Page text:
Male employees in the private sector can take a maximum of 3 days of paternal leave for the birth of a child – 1 day on the date of the childbirth and 2 days after that.
Employees who fall sick are entitled to 70% of their regular pay for a maximum of 1 year from the 4th day of absence or the date of hospitalization. To qualify for salary during sick leave, employees are required to have made social security contributions for at least 3 months or 75 days in the 12 months before the date of illness. However, employees are entitled to pharmaceutical, medical, and surgical benefits from the first day of employment. Employees on sick leave cannot be terminated while they are receiving health care benefits or during the following 30 days except for non-medical reasons.
- Marriage Leave
Newly married employees are entitled to 3 days of marriage leave starting on the wedding day if they give a minimum of 30 days’ notice.
- Bereavement Leave
Employees who experience the loss of a mother, father, spouse, sibling, or partner can take 3 days of leave.
- Blood Donation Leave
Employees who donate blood can take 1-day leave.
- Adoption Leave
Employees who adopt an under-aged child or children are entitled to 6 weeks of continuous leave.
Employee Benefits in Uruguay
Pension and Social Security
The legal retirement age in Uruguay is 60 for employees who have made contributions for at least 30 years to the social security system. Employees working in hazardous conditions are credited extra years of contributions. All employees except foreign workers who render services in the Free Zones are required to contribute to the social security system. The social security administration or BPS, which is responsible for the Uruguayan social security system, collects contributions from employees and employers and maintains employment history of all employees.
The pension system covers old age, retirement, and disability benefits while the social security covers unemployment, pension, sickness, maternity, and paternity benefits.
Old-age Pension (Individual Account)
Old-age pension is provided to individuals aged 60 if they have made contributions for at least 30 years or those aged 65 without any particular requirement related to years of contributions.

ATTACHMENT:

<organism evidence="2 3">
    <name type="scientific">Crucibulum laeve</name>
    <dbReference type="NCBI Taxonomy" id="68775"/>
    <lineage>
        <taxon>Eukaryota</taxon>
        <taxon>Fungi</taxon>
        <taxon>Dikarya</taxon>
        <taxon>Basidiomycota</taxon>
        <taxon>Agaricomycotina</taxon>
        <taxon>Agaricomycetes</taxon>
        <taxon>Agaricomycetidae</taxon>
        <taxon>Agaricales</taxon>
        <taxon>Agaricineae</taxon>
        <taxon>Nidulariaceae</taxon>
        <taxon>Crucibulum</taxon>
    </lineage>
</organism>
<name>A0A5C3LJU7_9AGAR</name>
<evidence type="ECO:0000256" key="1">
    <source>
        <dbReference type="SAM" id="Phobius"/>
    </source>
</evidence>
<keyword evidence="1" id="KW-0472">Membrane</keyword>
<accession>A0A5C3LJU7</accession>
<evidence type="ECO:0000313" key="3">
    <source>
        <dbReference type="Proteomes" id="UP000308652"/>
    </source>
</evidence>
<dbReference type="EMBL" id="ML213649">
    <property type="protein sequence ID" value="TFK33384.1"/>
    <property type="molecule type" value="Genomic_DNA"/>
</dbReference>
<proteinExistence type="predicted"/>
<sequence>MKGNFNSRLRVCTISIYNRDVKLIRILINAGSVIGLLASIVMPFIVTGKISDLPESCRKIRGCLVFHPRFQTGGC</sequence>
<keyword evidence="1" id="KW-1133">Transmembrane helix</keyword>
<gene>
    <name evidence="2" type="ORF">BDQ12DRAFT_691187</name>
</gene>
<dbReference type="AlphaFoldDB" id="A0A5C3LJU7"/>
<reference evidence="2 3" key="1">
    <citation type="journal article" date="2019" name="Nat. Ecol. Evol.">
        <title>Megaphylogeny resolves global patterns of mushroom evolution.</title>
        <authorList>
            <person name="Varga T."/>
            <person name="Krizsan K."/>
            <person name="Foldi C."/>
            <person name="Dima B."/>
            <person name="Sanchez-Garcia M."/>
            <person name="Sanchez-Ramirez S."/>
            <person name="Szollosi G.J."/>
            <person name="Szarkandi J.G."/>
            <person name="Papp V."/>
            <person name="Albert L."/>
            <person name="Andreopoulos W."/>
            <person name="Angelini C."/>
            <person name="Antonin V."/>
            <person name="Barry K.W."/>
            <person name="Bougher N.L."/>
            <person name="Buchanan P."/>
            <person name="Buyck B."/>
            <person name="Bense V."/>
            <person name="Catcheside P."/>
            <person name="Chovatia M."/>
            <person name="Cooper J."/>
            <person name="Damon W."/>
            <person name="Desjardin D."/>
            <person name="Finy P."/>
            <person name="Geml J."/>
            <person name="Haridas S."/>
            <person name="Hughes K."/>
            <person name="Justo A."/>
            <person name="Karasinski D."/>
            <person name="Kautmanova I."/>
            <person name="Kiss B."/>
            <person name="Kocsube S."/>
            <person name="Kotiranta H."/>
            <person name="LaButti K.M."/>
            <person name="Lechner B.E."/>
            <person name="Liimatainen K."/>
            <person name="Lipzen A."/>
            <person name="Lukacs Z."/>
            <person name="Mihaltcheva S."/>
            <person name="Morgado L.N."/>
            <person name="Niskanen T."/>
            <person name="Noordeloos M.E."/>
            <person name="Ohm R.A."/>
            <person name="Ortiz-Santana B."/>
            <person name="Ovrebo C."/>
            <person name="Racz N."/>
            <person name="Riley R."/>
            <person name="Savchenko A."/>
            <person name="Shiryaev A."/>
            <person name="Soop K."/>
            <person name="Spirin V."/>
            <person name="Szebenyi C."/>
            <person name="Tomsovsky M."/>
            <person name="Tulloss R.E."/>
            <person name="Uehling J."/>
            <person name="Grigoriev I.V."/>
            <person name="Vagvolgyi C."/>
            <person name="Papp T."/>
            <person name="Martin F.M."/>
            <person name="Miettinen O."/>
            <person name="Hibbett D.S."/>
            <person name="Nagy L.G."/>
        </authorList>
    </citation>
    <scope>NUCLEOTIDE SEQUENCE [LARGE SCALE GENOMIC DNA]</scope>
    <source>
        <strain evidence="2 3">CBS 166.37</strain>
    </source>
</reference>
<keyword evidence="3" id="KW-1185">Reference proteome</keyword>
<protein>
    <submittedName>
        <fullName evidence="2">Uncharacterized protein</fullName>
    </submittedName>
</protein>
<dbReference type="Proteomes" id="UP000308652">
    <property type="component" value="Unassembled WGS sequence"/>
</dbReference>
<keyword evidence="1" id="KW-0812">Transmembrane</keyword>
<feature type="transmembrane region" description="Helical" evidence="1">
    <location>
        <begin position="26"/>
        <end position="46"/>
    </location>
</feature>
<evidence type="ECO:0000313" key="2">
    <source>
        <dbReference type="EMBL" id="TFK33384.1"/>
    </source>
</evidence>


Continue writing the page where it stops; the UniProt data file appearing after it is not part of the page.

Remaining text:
Advanced-age Pension (Social insurance and individual account)
The advanced-age pension is provided to individuals aged 70 if they have made contributions for at least 15 years. The age is reduced to 69 for those with 17 years of contributions, and to 65 for those with 25 years of contributions.
Noncontributory means-tested Pension (Social Assistance)
The social assistance is given to individuals aged 70 who have resided in Uruguay for at least 15 years and are assessed as needy.
- Permanent Disability Pension (Social insurance and individual account)
The insured employees who are incapable of performing any work and have at least 66% degree of disability qualify for the permanent disability pension. The Social Security Bank’s District medical commissions assess the degree of incapacity.
If the disability is not due to an accident, employees aged less than 26 must have completed at least 6 months of service and those aged 26 or more must have completed at least 2 years of service before the disability began. Coverage is increased by 2 years if insured employees have made at least 10 years of contributions.
- Partial Disability Benefit (Social insurance and individual account)
The insured employees who are unable to perform any work and have a 50% to 66% degree of disability qualify for partial disability benefit. If the disability is not due to an accident, employees aged less than 26 must have completed at least 6 months of service and those aged 26 or more must have completed at least 2 years of service before the disability began. This benefit is temporary and subject to reassessment of the disability.
- Noncontributory means-tested Pension (Social Assistance)
Individuals with a permanent disability who have been residing in Uruguay for at least 15 years and are assessed as needy qualify for social assistance.
- Survivor pension (Social insurance and individual account)
Survivor pension is given if the deceased
- was employed at the time of the death
- was receiving a partial disability, maternity, work injury, sickness, or pension benefit
- during 12 months after the unemployment benefits ceased
Survivors include a widow/widower, unmarried orphans aged no more than 21, divorced spouse, and dependent and disabled parents. A widow/widower earning a monthly remuneration that is more than the specified limit in the 12 months before the insured died does not qualify for the survivor pension.
Employers are required to purchase insurance against work-related illnesses and accidents from the National Bank of Insurance (Banco de Seguros del Estado) which pays for employees’ medical care and allowance during unemployment.